Emotional Transitions in Social Movements: The Case of Immigrant Rights Activism in Arizona


Emotional Transitions in Social Movements: The Case of Immigrant Rights Activism in Arizona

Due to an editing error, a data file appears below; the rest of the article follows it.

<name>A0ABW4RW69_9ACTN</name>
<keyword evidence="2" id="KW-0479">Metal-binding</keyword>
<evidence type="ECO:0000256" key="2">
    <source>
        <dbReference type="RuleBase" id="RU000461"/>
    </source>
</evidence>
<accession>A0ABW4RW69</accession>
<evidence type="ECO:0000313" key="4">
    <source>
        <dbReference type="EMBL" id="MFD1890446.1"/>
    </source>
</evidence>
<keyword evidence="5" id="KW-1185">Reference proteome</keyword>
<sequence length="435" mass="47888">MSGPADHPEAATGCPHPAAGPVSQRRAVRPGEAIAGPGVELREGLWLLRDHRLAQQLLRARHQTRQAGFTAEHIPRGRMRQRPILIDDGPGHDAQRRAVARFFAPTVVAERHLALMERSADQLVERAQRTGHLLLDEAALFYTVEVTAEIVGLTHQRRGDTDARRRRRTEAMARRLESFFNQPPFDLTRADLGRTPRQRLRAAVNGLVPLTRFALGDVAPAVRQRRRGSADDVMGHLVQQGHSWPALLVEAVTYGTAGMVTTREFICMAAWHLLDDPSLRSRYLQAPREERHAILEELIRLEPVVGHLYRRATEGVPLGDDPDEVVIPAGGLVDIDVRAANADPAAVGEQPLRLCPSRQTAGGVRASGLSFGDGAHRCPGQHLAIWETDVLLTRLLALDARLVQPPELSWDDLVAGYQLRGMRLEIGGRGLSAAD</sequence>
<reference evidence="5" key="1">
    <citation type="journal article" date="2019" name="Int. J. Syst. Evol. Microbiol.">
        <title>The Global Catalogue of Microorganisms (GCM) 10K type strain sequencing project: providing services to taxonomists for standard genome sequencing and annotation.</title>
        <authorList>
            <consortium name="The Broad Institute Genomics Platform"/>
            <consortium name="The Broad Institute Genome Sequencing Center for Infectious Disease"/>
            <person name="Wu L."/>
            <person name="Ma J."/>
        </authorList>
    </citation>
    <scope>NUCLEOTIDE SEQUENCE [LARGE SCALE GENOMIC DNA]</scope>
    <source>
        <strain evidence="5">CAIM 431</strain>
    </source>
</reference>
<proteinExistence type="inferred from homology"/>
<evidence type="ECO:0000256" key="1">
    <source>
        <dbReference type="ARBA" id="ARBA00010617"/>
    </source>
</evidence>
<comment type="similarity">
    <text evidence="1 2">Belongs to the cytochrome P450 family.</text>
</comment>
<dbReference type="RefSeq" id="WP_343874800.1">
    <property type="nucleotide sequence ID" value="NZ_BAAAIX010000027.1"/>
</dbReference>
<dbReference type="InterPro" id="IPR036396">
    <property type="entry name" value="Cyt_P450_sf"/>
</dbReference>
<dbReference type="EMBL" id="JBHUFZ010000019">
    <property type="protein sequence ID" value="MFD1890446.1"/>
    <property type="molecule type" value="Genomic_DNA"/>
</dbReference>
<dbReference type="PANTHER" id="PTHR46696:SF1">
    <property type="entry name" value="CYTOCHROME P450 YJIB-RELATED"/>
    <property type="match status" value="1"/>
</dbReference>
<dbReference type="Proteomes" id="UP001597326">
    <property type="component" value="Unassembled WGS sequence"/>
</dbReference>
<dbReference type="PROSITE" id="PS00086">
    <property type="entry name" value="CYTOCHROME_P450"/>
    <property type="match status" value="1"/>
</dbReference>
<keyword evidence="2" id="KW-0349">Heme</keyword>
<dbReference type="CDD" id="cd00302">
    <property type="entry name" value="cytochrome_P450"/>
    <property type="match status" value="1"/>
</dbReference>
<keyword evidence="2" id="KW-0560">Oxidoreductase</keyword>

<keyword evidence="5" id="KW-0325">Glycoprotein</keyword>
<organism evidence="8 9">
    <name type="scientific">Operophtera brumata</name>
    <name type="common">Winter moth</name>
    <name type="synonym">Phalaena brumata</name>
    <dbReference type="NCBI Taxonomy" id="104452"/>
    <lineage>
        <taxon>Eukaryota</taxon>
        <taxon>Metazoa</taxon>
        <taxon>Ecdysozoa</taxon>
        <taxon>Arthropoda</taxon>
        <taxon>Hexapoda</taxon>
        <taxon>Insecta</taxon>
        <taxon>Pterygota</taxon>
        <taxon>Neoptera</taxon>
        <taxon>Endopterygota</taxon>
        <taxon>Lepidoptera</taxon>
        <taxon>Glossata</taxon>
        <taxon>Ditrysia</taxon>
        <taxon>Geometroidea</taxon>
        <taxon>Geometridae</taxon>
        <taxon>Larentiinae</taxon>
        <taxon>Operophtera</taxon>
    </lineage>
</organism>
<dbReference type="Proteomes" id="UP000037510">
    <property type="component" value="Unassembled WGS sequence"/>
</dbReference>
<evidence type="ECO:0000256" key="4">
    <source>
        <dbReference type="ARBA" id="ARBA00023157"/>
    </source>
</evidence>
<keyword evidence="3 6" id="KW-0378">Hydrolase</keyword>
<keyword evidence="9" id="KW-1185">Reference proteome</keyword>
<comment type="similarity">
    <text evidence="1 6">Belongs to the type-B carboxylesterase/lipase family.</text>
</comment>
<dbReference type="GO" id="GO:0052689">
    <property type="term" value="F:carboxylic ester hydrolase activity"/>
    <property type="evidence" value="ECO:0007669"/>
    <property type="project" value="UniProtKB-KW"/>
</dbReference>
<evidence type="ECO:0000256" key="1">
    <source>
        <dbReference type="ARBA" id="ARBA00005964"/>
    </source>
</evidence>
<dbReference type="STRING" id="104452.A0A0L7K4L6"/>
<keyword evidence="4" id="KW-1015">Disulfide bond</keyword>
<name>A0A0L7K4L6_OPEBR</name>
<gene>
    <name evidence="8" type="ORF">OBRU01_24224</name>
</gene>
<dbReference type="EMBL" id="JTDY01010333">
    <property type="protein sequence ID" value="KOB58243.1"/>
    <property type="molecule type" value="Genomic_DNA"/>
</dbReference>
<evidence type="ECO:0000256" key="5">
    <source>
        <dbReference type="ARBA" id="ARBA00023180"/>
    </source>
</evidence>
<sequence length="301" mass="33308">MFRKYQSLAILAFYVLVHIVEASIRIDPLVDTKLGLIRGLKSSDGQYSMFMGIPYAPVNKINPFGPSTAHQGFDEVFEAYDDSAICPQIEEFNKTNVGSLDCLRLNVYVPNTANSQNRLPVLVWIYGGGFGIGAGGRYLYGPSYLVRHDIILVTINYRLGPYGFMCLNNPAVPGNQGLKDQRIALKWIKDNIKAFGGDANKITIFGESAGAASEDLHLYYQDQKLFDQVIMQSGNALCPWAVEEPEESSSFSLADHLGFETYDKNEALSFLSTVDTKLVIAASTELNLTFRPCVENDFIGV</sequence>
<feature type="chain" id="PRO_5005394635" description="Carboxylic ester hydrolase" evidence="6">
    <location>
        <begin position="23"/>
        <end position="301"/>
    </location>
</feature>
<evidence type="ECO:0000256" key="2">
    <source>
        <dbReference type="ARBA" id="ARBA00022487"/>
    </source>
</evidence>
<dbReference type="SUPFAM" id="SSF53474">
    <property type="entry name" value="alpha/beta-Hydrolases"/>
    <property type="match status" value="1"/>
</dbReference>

How does emotion structure legal disputes? Much of the literature on law and emotions assumes this is a question that we ask in an institutional setting—a courtroom or judge’s chambers, a legislature, or a lawyer’s office. But, as legal theorists have argued,1 most disputes have a vital trajectory that occurs before participants formally engage legal institutions; emotion infuses and structures these settings as well. In this chapter I will explore the role of emotion in one such context: the social movement that aims to influence the law. Social movement organisations crystallise and mobilise claims for change on behalf of collectivities who have suffered some injury or injustice. Some aim simply to provide solidarity or raise consciousness; many others seek formal recognition or remedy for their claims, often by engaging legal institutions. Emotional expression, management and display are critical to the way that social movement organisations do their work: as they motivate and organise their members, and as they approach legal actors and the public. Studying how emotion functions and changes in the context of social movements, however, does more than illuminate the process of making the law; it also sheds new light on emotions. Because emotions in the social movement setting have a collective dimension—that is, they are shaped by scripts and assumptions that are shared by members of the group as a whole—analysing them can supplement understandings of emotion in the law and emotions literature that are often individual in character.